Early in communications planning or idea vetting, I like to ask scientists, “What’s the most prevalent misinformation you deal with in your field?” and “What are the outcomes we absolutely want to avoid?” That helps ground the conversation in a shared understanding of what we don’t want to do, which can be a big time saver down the road.
For instance, scientists who work on detecting exoplanets are often wary of suggestions that the worlds they’re discovering could be colonized. It’s such a speculative, sci-fi topic that it can easily distract audiences from the here-and-now work they’re doing to advance our understanding of astronomy. Of course, that idea is a natural hook for communicators to think about because it’s a great way to capture people’s imagination. But for scientists, it quickly devolves into a misleading frame that they’d like to move on from as quickly as possible or avoid all together.
Scientists should always enjoy right-of-last-review on materials, not only to ensure accuracy, but also to have some simple peace of mind. Everyone who works in communications knows how easy it is for inaccuracies to creep into the editing process, especially when multiple people are involved. When scientists know that they’re the last set of eyes on public materials, it creates a final check to ensure accuracy.
Right-of-last-review can also give scientists more room to think creatively earlier in the process. They don’t have to worry that a rhetorical flourish or risky idea now will turn into something inaccurate later when the project is in someone else’s hands.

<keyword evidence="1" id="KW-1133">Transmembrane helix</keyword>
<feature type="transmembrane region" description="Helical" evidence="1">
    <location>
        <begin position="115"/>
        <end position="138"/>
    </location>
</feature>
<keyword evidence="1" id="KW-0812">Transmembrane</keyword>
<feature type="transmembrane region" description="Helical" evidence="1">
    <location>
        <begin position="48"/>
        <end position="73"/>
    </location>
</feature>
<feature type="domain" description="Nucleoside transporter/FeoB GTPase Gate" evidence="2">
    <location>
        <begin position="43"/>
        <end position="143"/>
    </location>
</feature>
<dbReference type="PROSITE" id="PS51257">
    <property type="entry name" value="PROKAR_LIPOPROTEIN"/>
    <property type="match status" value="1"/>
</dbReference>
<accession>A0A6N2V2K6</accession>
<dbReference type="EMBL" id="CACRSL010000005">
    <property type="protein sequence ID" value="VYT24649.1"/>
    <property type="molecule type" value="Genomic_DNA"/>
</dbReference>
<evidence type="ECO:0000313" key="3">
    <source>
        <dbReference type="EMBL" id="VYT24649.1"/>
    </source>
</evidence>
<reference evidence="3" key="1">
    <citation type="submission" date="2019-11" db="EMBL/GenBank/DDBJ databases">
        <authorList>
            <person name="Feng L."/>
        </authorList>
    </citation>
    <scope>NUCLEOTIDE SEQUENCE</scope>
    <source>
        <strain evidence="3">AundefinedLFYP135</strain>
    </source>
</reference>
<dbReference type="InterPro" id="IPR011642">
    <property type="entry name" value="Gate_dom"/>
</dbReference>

Scientists are great at shooting things down. It’s a wonderful skill for peer review. But it can be a bummer for communicators when it’s time to come up with exciting new ideas. One helpful way to approach creative conversations is to adopt improv rules. Make it clear that nothing said in the room will go into public materials unless vetted. Also make it clear that it’s a time to respond to ideas with “yes, and…” statements rather than “no, but…” ones.
I’m always pleased when scientists adopt these ground rules, drop their defenses and let the ideas and silly riffs flow. And I always get a chuckle out of how unnaturally it comes to all of us who work in science communication! We’re so sensitive to accuracy, that it’s easy to miss opportunities like NASA’s guide to cooking a turkey using space gear, the CDC’s super-practical disaster preparedness advice for a zombie apocalypse or the graceful elegance of a glowing dinosaur who helps us track auroras. Like good art, these projects can look deceptively easy to come up with from the outside, but they all resulted from people giving themselves permission to do something different and doing the hard, detailed work it takes to bring these ideas to life.
Finally, if institutions have the resources and are doing big communications campaigns, I strongly recommend having a communications staffer and a scientist tag-team a project. “Co-managing” can seem like an inefficient use of time at first blush, but for science communication, it can work wonders.
Over time, a scientist will develop a deeper sense of what communicators and their audiences need. A communicator, meanwhile, will become well-versed in the nuances of a given scientific topic.
What other ideas do you have for helping scientists and communications staff work more effectively together?
(Homepage image via Wikipedia)
Aaron Huertas is a science communicator and public relations professional who lives in Washington, DC.